Scarlet fever, chickenpox and coronavirus were some of the most commonly viewed conditions on the NHS website in 2022, according to figures compiled by NHS Digital.
The page relating to scarlet fever received seven times the amount of views it did in 2021, making it the seventh most visited page in 2022 – higher than diarrhoea and vomiting, tonsillitis, and rashes in babies and children.
Cases of scarlet fever spiked in late 2022, with 35,616 reported cases of scarlet fever between September 2022 and January 2023, compared with 30,000 across the whole year in 2017/18 when
Parents were warned to ‘be aware’ of the symptoms of scarlet fever, which include common conditions such as a sore throat and fever, and were told to contact their GP if symptoms should occur.
Widespread concern around Strep A, the virus that causes scarlet fever, led to increased demand for antibiotics and reported issues with supply and access to the medicines, particularly among liquid formulations used for children.
There were also 60 times as many visits to the NHS webpage about monkeypox as there were in 2021, taking it to 2.1m views in 2022.
Monkeypox, also known as mpox, made national news when cases of the rare viral infection were confirmed in England in May 2022.
High blood pressure took third place, with 3.8m views in 2022, while ADHD was the fifth most-visited condition at 3.5m visitors in 2022 compared to 3.1m in 2021.
The ten medical condition information pages with the most visitors in 2022 were:
- Coronavirus (16.3 million)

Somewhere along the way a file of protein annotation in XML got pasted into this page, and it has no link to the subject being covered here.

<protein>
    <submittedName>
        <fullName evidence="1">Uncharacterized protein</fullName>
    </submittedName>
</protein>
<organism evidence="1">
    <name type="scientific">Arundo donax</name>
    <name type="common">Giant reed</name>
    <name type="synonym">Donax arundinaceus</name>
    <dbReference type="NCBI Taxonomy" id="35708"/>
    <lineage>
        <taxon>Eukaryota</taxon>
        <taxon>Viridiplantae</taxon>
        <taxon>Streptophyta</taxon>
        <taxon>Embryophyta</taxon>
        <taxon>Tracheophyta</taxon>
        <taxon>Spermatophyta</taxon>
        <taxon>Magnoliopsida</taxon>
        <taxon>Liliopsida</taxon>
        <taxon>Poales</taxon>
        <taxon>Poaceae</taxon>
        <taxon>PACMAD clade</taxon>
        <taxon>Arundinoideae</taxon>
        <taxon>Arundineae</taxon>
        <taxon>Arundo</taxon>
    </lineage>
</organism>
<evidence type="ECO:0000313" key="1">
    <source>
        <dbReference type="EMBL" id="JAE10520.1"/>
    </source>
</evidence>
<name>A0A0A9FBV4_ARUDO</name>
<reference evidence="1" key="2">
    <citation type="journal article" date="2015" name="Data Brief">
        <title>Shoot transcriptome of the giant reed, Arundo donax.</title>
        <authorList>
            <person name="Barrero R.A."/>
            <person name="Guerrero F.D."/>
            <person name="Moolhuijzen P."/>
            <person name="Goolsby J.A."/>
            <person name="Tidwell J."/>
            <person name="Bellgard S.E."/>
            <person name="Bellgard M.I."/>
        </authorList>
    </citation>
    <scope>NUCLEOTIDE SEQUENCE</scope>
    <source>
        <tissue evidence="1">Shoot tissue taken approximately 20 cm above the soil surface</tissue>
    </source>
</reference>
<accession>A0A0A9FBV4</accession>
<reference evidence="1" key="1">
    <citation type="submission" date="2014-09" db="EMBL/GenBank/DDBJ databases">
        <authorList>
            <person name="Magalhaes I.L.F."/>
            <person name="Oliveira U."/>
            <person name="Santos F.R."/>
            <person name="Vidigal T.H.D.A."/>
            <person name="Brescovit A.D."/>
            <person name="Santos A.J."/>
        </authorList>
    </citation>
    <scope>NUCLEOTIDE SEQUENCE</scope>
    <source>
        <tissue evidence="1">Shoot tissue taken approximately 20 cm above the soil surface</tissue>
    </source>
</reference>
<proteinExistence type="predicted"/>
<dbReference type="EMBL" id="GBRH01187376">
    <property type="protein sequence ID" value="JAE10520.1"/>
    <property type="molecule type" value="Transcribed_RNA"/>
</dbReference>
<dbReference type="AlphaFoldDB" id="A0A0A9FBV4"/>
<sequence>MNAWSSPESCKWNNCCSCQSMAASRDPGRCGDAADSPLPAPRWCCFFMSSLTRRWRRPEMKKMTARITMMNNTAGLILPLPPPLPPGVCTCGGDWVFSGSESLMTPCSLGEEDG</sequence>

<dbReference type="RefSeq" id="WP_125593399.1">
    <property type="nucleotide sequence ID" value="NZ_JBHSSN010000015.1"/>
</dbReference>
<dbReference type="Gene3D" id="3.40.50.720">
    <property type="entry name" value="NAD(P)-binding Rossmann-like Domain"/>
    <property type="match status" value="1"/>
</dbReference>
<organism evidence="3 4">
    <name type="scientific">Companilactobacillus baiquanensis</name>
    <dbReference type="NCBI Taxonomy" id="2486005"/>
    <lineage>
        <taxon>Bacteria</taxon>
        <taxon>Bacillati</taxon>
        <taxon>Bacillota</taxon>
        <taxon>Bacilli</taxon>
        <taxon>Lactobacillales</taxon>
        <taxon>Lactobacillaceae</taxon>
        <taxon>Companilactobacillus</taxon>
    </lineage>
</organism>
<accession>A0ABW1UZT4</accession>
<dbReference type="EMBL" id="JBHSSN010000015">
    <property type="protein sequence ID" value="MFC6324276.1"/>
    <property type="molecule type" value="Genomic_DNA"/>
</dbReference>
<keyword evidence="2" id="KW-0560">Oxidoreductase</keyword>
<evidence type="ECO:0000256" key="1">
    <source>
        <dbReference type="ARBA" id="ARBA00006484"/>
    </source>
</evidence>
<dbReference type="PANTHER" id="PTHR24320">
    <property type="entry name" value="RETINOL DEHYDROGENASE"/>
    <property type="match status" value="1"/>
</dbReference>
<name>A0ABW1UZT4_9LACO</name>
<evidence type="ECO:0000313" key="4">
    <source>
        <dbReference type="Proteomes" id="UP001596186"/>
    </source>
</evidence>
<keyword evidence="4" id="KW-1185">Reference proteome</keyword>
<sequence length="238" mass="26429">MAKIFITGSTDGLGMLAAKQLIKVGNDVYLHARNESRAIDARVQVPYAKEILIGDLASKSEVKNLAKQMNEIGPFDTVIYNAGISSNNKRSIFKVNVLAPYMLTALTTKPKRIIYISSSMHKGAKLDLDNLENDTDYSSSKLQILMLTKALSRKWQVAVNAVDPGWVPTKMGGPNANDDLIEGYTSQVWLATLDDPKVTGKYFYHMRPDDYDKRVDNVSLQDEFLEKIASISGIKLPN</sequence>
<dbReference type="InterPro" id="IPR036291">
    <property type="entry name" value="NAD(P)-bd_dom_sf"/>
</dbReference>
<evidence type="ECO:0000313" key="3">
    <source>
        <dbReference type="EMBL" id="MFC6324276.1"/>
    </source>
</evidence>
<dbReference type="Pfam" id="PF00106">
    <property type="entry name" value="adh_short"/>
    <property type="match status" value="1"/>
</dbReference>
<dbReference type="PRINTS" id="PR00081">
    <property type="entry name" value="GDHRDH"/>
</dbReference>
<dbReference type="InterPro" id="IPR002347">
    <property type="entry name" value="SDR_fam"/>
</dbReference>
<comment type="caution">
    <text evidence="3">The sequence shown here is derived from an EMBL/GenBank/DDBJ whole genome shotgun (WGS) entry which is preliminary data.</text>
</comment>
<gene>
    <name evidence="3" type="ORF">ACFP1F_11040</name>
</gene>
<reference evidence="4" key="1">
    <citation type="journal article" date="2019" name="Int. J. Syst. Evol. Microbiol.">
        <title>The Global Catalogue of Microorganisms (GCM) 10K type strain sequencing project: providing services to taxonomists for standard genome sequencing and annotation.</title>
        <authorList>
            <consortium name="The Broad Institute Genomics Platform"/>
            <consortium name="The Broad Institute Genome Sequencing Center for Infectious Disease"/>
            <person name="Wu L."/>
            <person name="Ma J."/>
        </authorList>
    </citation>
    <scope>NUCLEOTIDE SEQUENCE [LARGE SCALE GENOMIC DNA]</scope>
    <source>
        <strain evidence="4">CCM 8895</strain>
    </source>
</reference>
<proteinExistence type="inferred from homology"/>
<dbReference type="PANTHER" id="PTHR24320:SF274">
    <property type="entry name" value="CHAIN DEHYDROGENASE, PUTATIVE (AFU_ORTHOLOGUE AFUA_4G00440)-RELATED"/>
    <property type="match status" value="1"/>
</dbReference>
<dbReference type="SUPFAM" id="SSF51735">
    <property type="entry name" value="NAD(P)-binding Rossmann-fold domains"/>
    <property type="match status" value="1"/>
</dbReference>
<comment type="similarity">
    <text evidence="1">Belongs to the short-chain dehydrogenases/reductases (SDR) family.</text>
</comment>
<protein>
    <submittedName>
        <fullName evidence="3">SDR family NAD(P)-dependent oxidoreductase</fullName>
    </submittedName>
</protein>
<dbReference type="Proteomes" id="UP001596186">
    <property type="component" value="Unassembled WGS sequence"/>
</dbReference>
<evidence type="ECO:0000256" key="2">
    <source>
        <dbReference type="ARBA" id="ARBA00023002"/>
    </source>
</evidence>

- Long Covid (4.3 million)
- High blood pressure (3.8 million)
- Chickenpox (3.7 million)
- Attention deficit hyperactivity disorder (ADHD) (3.5 million)
- Fever in children (3.4 million)
- Scarlet fever (3 million)
- Diarrhoea and vomiting (2.9 million)
- Tonsillitis (2.8 million)
- Rashes in babies and children (2.7 million).
Joe Risk, head of delivery for the NHS website, said: ‘Providing access to the latest medical advice and making it as easy as possible for people to access is our top priority, to ensure we continue to support and improve health across the country.’
Michelle Riddalls, chief executive of PAGB, which produces common over-the-counter medication, commented that the figures were ‘encouraging’, with 2.6m visitors a day to the NHS website suggesting that people were taking a ‘self-care first’ approach and knew how to access reliable information.
However, she added that a recent PAGB survey found that rising numbers of people reported feeling overwhelmed by the amount of health information available online, and said they wish they knew more about how to spot ‘fake’ health information.
Ms Riddalls also reiterated calls for a national self-care strategy. ‘The Government must ensure that people, not matter where they live in the UK, have the tools to self-care. That is why we need a national self-care strategy to help ensure consistent policies being implemented across the NHS that encourage and enable self-care for self-treatable conditions,’ she said.